Arts & Events » Music

Some Richmond Hip-Hop Names to Watch in 2018


1 comment

X000 YunG (Tyler Bond and Stephen Jones)

Style: Jones and Bond, collectively known as X000 YunG, explore the dark hip-hop sub-genre of horror core, fusing sinister melodic sounds with 808 drum-machine beats. As producers, the two have made music for years, Bond in the punk-rock world and Jones in the hip-hop scene. Their shared interest in 1980s slasher films and musicians like Three 6 Mafia and the Cocteau Twins helped create the duo's eerie lo-fi sound.  

Latest releases: In a time when beats from different mainstream artists sound remarkably similar and lyricism is limited to repetitive catchy hooks, X000 YunG offers a much-needed change in pace. Previous releases "The Hideaway EP" and "Seven Princes of Hell" display a preferred ambient trap sound with tracks such as "Mammon: Greed" and "Vultures" being exemplars. But their latest project, the 11-song LP "Fxxx How You Feel," breaks from the signature dark sound, like on the song "Burgundy" with the lyrics "the devil shit is played so switchin' deals and for the hater mother fuck how you feel," poking fun at their previous work while showing creative range.

Where to hear: X000 YunG has performed at Hardywood Park Craft Brewery and home venue Crystal Palace as well as various pop-up events around the city. News of any live dates can be found on its Bandcamp page.  



Style: Aaron Brown, aka Alfred, calls this genre dark gospel, defined as a soundscape of vocals, screaming, whispers and close and distant chatter that immerses audiences into an intense listening experience. Brown uses the term to acknowledge Baptist religious influences and situate the music within hip-hop while carving space to exist comfortably as a self-identified "queer rap scallion." Traditional fans would say the music is not hip-hop, but tradition makes it hard to define the music in the same way it makes it hard for people to be themselves.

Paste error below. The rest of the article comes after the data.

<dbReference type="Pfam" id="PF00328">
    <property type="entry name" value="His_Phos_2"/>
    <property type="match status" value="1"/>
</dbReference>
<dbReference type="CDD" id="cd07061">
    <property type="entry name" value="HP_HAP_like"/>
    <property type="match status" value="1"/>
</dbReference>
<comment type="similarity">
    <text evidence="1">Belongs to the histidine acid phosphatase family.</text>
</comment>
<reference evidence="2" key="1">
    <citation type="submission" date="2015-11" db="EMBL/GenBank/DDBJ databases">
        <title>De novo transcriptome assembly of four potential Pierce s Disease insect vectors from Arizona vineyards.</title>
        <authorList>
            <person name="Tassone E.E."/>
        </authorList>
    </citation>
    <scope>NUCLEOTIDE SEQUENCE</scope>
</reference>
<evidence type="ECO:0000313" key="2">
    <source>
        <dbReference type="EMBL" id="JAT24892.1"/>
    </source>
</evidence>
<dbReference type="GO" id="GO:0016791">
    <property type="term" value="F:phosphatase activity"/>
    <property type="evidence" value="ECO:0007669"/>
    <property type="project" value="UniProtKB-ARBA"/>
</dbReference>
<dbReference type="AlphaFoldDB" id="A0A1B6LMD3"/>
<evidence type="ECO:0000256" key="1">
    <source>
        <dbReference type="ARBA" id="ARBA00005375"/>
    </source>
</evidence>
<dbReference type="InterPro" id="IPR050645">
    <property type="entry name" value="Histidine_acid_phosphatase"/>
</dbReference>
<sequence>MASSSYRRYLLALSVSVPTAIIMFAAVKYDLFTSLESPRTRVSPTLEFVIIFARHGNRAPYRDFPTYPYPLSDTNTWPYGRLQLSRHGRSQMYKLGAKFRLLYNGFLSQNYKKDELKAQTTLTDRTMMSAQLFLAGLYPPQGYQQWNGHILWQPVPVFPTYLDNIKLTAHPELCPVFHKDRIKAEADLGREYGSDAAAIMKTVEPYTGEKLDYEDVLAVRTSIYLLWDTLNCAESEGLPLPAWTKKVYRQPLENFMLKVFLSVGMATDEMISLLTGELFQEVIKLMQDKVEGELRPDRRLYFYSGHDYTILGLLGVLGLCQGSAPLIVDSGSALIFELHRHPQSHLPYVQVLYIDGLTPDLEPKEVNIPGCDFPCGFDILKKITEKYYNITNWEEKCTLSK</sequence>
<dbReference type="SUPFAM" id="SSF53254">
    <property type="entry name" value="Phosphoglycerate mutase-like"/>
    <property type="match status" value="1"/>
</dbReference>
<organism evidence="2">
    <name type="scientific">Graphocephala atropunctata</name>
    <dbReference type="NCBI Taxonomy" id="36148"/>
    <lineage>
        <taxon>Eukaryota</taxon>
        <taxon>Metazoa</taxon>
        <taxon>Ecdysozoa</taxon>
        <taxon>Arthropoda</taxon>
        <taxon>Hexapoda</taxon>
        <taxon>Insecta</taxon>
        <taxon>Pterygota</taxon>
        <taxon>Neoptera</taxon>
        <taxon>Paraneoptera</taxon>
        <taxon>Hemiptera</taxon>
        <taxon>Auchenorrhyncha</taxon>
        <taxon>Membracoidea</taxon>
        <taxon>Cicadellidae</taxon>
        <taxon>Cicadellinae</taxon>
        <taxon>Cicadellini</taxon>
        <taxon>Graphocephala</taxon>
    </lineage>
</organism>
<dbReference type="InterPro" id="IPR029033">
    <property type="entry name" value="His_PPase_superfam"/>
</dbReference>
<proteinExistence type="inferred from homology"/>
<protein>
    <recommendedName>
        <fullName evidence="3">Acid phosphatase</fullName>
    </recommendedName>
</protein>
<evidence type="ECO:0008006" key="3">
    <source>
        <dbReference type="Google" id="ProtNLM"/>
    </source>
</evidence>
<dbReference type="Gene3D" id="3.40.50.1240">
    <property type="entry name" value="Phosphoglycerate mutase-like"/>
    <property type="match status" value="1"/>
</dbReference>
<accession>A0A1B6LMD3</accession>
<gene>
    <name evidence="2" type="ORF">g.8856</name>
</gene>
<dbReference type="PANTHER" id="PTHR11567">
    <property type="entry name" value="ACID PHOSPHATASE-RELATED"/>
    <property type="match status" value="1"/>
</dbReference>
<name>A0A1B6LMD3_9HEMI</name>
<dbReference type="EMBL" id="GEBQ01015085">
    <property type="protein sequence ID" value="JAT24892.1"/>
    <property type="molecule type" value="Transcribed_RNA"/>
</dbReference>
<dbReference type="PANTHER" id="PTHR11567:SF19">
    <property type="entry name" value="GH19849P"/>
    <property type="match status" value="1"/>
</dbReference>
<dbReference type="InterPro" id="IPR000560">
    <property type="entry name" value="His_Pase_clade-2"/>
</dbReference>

Latest releases: Fresh off tour with Citrus City records for the album "So Sensitive" featuring producer Yung Pocket$, Alfred's newest EP "Like You" challenges traditional stereotyping. The EP features a song titled "Tales of a Queer Rap-Scallion" speaking directly to Brown's experience in hip-hop. The project casually addresses homophobia and speaks to people Brown cares about. Similar to the So Sensitive project, the project stays empathetic to outsiders. But it feels connected to people, for better or worse, and the intensity of these emotions comes through in the songs.

Where to hear: Strange Matter is one of Alfred's favorite venues. You can check out the music on Souncloud.



Style: In angel numerology, the number 333 is a sign from divine beings that you are protected, loved and on the correct path. Rapper and producer Dial.333 embraces and manifests this celestial message with euphonic sync-wave tones and gentle beats. This is more experimental hip-hop, a genre that breaks traditional rules of quantized or precise beats with rhythms that are free to break, switch and mix at will.

Latest releases: Dial.333's music is a seamless blend of emotive lyrics and smooth yet unpredictable beats. His song "Don't You Need Me" shows his skills for storytelling and weird instrumentals. For 333 the beat comes usually from a melody or sample that eventually becomes a full song. The tone of the beats evokes an emotion or memory and the words follow if the songs call for it. Tracks such as "U Can Be" featuring Richmond producers VonnBoyd exist without lyrics, but they're no less emotive or sensual. His next project, "Planet 333," is his first complete album.

Where to hear: The artist's album is still in the works so there are no upcoming shows, but he frequents Strange Matter and pop-up performances around the city and along the East Coast. His social media pages will feature more information about shows once the album is completed.  


Mutant Academy

Style: Mutant Academy is a homegrown hip-hop collective that represents Richmond's diverse sound. One of the founding members, rapper Henny L.O., says Mutant Academy's work follows Bruce Lee's law of harmony: "Never do anything that isn't natural or spontaneous." Instead of following trends, the group is more focused on making its own space and trying new sounds.

Latest Work: Each member of Mutant Academy has individual projects. Members are recording, collaborating with other members and other local artists like Michael Millions, Radio B., Nickelus F. and Ohbliv. Collectively, the group is producing "Emergency Raps," a multivolume series of tracks created spontaneously in a matter of days. Producer Tuamie came up with the idea of creating a beat and instantly creating a song without planning the session. The first volume of "Emergency Raps" by artist Big Kahuna Og can be heard on Apple Music.

Where to hear: Mutant Academy frequents Richmond's Lyricist Lounge at Strange Matter and actively participates in Southpaw's Battle Coalition.



Showing 1-1 of 1


Add a comment